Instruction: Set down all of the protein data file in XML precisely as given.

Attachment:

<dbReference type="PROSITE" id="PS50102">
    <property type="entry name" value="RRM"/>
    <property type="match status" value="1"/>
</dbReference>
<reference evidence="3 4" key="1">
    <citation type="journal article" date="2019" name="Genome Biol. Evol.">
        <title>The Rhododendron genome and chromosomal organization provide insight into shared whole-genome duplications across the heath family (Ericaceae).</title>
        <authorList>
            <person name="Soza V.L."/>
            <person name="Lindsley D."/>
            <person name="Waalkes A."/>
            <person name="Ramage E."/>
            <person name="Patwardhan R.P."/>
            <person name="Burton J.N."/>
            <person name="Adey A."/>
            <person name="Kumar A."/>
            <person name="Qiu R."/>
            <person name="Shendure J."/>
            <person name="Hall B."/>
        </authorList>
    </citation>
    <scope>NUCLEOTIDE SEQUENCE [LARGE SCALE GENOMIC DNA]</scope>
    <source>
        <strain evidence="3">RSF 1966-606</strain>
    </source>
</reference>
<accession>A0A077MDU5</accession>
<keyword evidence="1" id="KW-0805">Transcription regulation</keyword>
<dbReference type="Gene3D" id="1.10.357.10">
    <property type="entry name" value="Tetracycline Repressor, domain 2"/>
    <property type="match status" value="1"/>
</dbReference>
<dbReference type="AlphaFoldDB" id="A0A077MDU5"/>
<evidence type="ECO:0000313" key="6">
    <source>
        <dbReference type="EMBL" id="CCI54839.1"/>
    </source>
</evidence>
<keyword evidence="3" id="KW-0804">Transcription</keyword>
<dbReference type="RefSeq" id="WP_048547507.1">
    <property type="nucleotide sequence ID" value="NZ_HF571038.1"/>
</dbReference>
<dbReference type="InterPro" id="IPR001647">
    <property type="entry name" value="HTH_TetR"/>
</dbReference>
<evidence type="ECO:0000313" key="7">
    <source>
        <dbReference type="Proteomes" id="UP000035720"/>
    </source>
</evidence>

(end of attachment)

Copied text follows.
<dbReference type="PROSITE" id="PS50102">
    <property type="entry name" value="RRM"/>
    <property type="match status" value="1"/>
</dbReference>
<reference evidence="3 4" key="1">
    <citation type="journal article" date="2019" name="Genome Biol. Evol.">
        <title>The Rhododendron genome and chromosomal organization provide insight into shared whole-genome duplications across the heath family (Ericaceae).</title>
        <authorList>
            <person name="Soza V.L."/>
            <person name="Lindsley D."/>
            <person name="Waalkes A."/>
            <person name="Ramage E."/>
            <person name="Patwardhan R.P."/>
            <person name="Burton J.N."/>
            <person name="Adey A."/>
            <person name="Kumar A."/>
            <person name="Qiu R."/>
            <person name="Shendure J."/>
            <person name="Hall B."/>
        </authorList>
    </citation>
    <scope>NUCLEOTIDE SEQUENCE [LARGE SCALE GENOMIC DNA]</scope>
    <source>
        <strain evidence="3">RSF 1966-606</strain>
    </source>
</reference>
<accession>A0A077MDU5</accession>
<keyword evidence="1" id="KW-0805">Transcription regulation</keyword>
<dbReference type="Gene3D" id="1.10.357.10">
    <property type="entry name" value="Tetracycline Repressor, domain 2"/>
    <property type="match status" value="1"/>
</dbReference>
<dbReference type="AlphaFoldDB" id="A0A077MDU5"/>
<evidence type="ECO:0000313" key="6">
    <source>
        <dbReference type="EMBL" id="CCI54839.1"/>
    </source>
</evidence>
<keyword evidence="3" id="KW-0804">Transcription</keyword>
<dbReference type="RefSeq" id="WP_048547507.1">
    <property type="nucleotide sequence ID" value="NZ_HF571038.1"/>
</dbReference>
<dbReference type="InterPro" id="IPR001647">
    <property type="entry name" value="HTH_TetR"/>
</dbReference>
<evidence type="ECO:0000313" key="7">
    <source>
        <dbReference type="Proteomes" id="UP000035720"/>
    </source>
</evidence>